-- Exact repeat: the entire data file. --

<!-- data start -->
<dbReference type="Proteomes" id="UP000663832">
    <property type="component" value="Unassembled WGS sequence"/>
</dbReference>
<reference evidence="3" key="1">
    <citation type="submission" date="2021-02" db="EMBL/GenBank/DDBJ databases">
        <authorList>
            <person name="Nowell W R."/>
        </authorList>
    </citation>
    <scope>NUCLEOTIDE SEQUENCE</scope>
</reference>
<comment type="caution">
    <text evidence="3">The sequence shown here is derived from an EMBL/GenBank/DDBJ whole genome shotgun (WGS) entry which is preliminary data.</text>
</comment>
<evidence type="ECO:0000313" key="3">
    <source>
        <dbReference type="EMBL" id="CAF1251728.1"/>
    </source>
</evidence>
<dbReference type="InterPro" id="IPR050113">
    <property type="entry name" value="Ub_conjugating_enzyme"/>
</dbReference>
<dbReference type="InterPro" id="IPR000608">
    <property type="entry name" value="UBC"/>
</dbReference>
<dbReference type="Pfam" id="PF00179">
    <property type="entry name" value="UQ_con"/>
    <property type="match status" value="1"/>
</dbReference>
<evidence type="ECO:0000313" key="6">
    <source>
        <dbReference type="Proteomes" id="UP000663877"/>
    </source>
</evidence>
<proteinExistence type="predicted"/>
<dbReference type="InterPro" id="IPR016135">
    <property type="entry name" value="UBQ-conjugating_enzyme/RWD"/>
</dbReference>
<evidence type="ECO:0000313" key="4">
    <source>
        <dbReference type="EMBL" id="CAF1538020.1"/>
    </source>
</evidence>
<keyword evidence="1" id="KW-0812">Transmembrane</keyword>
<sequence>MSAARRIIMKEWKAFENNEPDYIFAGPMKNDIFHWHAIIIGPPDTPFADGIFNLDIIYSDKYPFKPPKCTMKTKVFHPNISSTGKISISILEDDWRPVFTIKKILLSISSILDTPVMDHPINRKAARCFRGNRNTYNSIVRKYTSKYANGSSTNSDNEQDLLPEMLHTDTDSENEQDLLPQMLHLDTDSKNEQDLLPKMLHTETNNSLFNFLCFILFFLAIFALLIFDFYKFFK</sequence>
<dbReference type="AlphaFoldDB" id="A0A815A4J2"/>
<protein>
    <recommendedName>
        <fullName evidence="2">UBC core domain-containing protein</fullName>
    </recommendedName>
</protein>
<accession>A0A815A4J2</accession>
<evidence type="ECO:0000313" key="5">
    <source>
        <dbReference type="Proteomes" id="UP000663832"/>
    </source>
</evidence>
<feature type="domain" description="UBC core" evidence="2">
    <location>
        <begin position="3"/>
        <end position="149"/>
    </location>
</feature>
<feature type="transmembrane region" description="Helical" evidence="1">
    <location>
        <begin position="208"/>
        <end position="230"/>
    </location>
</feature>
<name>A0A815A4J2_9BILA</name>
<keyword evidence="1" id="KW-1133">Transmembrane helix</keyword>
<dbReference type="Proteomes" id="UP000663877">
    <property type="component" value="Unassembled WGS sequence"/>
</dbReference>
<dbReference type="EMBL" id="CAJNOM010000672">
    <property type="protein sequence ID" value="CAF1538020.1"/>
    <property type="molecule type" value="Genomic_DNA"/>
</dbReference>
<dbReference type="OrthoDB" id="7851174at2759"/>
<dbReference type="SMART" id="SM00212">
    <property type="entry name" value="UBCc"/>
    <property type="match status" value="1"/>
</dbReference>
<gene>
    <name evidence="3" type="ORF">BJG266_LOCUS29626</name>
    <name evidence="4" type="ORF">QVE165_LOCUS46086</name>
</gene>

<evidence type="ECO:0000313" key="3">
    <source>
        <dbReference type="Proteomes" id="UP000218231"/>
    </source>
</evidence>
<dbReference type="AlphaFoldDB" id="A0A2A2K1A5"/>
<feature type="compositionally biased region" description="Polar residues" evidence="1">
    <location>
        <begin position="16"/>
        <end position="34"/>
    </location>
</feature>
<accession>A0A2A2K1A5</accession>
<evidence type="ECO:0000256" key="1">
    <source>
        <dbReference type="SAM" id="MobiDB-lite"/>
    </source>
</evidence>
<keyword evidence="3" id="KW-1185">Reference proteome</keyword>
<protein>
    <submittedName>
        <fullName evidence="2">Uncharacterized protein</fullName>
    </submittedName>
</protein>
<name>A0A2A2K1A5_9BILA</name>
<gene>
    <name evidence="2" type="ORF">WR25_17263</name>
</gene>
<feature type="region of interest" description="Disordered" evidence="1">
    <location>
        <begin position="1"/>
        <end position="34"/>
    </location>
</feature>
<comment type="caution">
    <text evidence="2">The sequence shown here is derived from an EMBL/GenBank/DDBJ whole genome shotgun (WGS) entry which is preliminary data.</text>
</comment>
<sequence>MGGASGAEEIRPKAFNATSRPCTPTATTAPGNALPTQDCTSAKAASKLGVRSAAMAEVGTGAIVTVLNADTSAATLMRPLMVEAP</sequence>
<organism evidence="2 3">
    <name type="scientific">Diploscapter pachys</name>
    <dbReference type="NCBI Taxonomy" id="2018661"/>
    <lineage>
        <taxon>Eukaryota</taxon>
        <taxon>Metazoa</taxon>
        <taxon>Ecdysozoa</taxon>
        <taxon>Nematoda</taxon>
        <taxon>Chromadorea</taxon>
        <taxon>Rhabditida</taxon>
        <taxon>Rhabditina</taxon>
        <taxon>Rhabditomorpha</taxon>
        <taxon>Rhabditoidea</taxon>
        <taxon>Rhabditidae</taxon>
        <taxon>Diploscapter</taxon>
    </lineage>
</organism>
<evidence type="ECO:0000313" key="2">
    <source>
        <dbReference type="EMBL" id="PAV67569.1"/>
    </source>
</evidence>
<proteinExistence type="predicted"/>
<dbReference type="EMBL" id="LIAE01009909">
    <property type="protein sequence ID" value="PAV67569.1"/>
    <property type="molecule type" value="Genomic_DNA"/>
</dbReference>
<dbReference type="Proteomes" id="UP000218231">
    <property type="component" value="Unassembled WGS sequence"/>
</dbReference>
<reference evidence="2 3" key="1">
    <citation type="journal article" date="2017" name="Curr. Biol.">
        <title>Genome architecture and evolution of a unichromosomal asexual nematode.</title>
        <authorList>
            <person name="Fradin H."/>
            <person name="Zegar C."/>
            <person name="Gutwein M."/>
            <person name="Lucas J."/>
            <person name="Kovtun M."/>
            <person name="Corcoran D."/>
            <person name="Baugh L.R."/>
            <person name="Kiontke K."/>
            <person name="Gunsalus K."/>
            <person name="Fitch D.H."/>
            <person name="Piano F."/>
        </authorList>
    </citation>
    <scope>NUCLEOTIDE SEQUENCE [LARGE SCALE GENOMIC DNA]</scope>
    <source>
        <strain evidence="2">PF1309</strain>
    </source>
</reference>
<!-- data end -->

<dbReference type="Proteomes" id="UP000663832">
    <property type="component" value="Unassembled WGS sequence"/>
</dbReference>
<reference evidence="3" key="1">
    <citation type="submission" date="2021-02" db="EMBL/GenBank/DDBJ databases">
        <authorList>
            <person name="Nowell W R."/>
        </authorList>
    </citation>
    <scope>NUCLEOTIDE SEQUENCE</scope>
</reference>
<comment type="caution">
    <text evidence="3">The sequence shown here is derived from an EMBL/GenBank/DDBJ whole genome shotgun (WGS) entry which is preliminary data.</text>
</comment>
<evidence type="ECO:0000313" key="3">
    <source>
        <dbReference type="EMBL" id="CAF1251728.1"/>
    </source>
</evidence>
<dbReference type="InterPro" id="IPR050113">
    <property type="entry name" value="Ub_conjugating_enzyme"/>
</dbReference>
<dbReference type="InterPro" id="IPR000608">
    <property type="entry name" value="UBC"/>
</dbReference>
<dbReference type="Pfam" id="PF00179">
    <property type="entry name" value="UQ_con"/>
    <property type="match status" value="1"/>
</dbReference>
<evidence type="ECO:0000313" key="6">
    <source>
        <dbReference type="Proteomes" id="UP000663877"/>
    </source>
</evidence>
<proteinExistence type="predicted"/>
<dbReference type="InterPro" id="IPR016135">
    <property type="entry name" value="UBQ-conjugating_enzyme/RWD"/>
</dbReference>
<evidence type="ECO:0000313" key="4">
    <source>
        <dbReference type="EMBL" id="CAF1538020.1"/>
    </source>
</evidence>
<keyword evidence="1" id="KW-0812">Transmembrane</keyword>
<sequence>MSAARRIIMKEWKAFENNEPDYIFAGPMKNDIFHWHAIIIGPPDTPFADGIFNLDIIYSDKYPFKPPKCTMKTKVFHPNISSTGKISISILEDDWRPVFTIKKILLSISSILDTPVMDHPINRKAARCFRGNRNTYNSIVRKYTSKYANGSSTNSDNEQDLLPEMLHTDTDSENEQDLLPQMLHLDTDSKNEQDLLPKMLHTETNNSLFNFLCFILFFLAIFALLIFDFYKFFK</sequence>
<dbReference type="AlphaFoldDB" id="A0A815A4J2"/>
<protein>
    <recommendedName>
        <fullName evidence="2">UBC core domain-containing protein</fullName>
    </recommendedName>
</protein>
<accession>A0A815A4J2</accession>
<evidence type="ECO:0000313" key="5">
    <source>
        <dbReference type="Proteomes" id="UP000663832"/>
    </source>
</evidence>
<feature type="domain" description="UBC core" evidence="2">
    <location>
        <begin position="3"/>
        <end position="149"/>
    </location>
</feature>
<feature type="transmembrane region" description="Helical" evidence="1">
    <location>
        <begin position="208"/>
        <end position="230"/>
    </location>
</feature>
<name>A0A815A4J2_9BILA</name>
<keyword evidence="1" id="KW-1133">Transmembrane helix</keyword>
<dbReference type="Proteomes" id="UP000663877">
    <property type="component" value="Unassembled WGS sequence"/>
</dbReference>
<dbReference type="EMBL" id="CAJNOM010000672">
    <property type="protein sequence ID" value="CAF1538020.1"/>
    <property type="molecule type" value="Genomic_DNA"/>
</dbReference>
<dbReference type="OrthoDB" id="7851174at2759"/>
<dbReference type="SMART" id="SM00212">
    <property type="entry name" value="UBCc"/>
    <property type="match status" value="1"/>
</dbReference>
<gene>
    <name evidence="3" type="ORF">BJG266_LOCUS29626</name>
    <name evidence="4" type="ORF">QVE165_LOCUS46086</name>
</gene>

<evidence type="ECO:0000313" key="3">
    <source>
        <dbReference type="Proteomes" id="UP000218231"/>
    </source>
</evidence>
<dbReference type="AlphaFoldDB" id="A0A2A2K1A5"/>
<feature type="compositionally biased region" description="Polar residues" evidence="1">
    <location>
        <begin position="16"/>
        <end position="34"/>
    </location>
</feature>
<accession>A0A2A2K1A5</accession>
<evidence type="ECO:0000256" key="1">
    <source>
        <dbReference type="SAM" id="MobiDB-lite"/>
    </source>
</evidence>
<keyword evidence="3" id="KW-1185">Reference proteome</keyword>
<protein>
    <submittedName>
        <fullName evidence="2">Uncharacterized protein</fullName>
    </submittedName>
</protein>
<name>A0A2A2K1A5_9BILA</name>
<gene>
    <name evidence="2" type="ORF">WR25_17263</name>
</gene>
<feature type="region of interest" description="Disordered" evidence="1">
    <location>
        <begin position="1"/>
        <end position="34"/>
    </location>
</feature>
<comment type="caution">
    <text evidence="2">The sequence shown here is derived from an EMBL/GenBank/DDBJ whole genome shotgun (WGS) entry which is preliminary data.</text>
</comment>
<sequence>MGGASGAEEIRPKAFNATSRPCTPTATTAPGNALPTQDCTSAKAASKLGVRSAAMAEVGTGAIVTVLNADTSAATLMRPLMVEAP</sequence>
<organism evidence="2 3">
    <name type="scientific">Diploscapter pachys</name>
    <dbReference type="NCBI Taxonomy" id="2018661"/>
    <lineage>
        <taxon>Eukaryota</taxon>
        <taxon>Metazoa</taxon>
        <taxon>Ecdysozoa</taxon>
        <taxon>Nematoda</taxon>
        <taxon>Chromadorea</taxon>
        <taxon>Rhabditida</taxon>
        <taxon>Rhabditina</taxon>
        <taxon>Rhabditomorpha</taxon>
        <taxon>Rhabditoidea</taxon>
        <taxon>Rhabditidae</taxon>
        <taxon>Diploscapter</taxon>
    </lineage>
</organism>
<evidence type="ECO:0000313" key="2">
    <source>
        <dbReference type="EMBL" id="PAV67569.1"/>
    </source>
</evidence>
<proteinExistence type="predicted"/>
<dbReference type="EMBL" id="LIAE01009909">
    <property type="protein sequence ID" value="PAV67569.1"/>
    <property type="molecule type" value="Genomic_DNA"/>
</dbReference>
<dbReference type="Proteomes" id="UP000218231">
    <property type="component" value="Unassembled WGS sequence"/>
</dbReference>
<reference evidence="2 3" key="1">
    <citation type="journal article" date="2017" name="Curr. Biol.">
        <title>Genome architecture and evolution of a unichromosomal asexual nematode.</title>
        <authorList>
            <person name="Fradin H."/>
            <person name="Zegar C."/>
            <person name="Gutwein M."/>
            <person name="Lucas J."/>
            <person name="Kovtun M."/>
            <person name="Corcoran D."/>
            <person name="Baugh L.R."/>
            <person name="Kiontke K."/>
            <person name="Gunsalus K."/>
            <person name="Fitch D.H."/>
            <person name="Piano F."/>
        </authorList>
    </citation>
    <scope>NUCLEOTIDE SEQUENCE [LARGE SCALE GENOMIC DNA]</scope>
    <source>
        <strain evidence="2">PF1309</strain>
    </source>
</reference>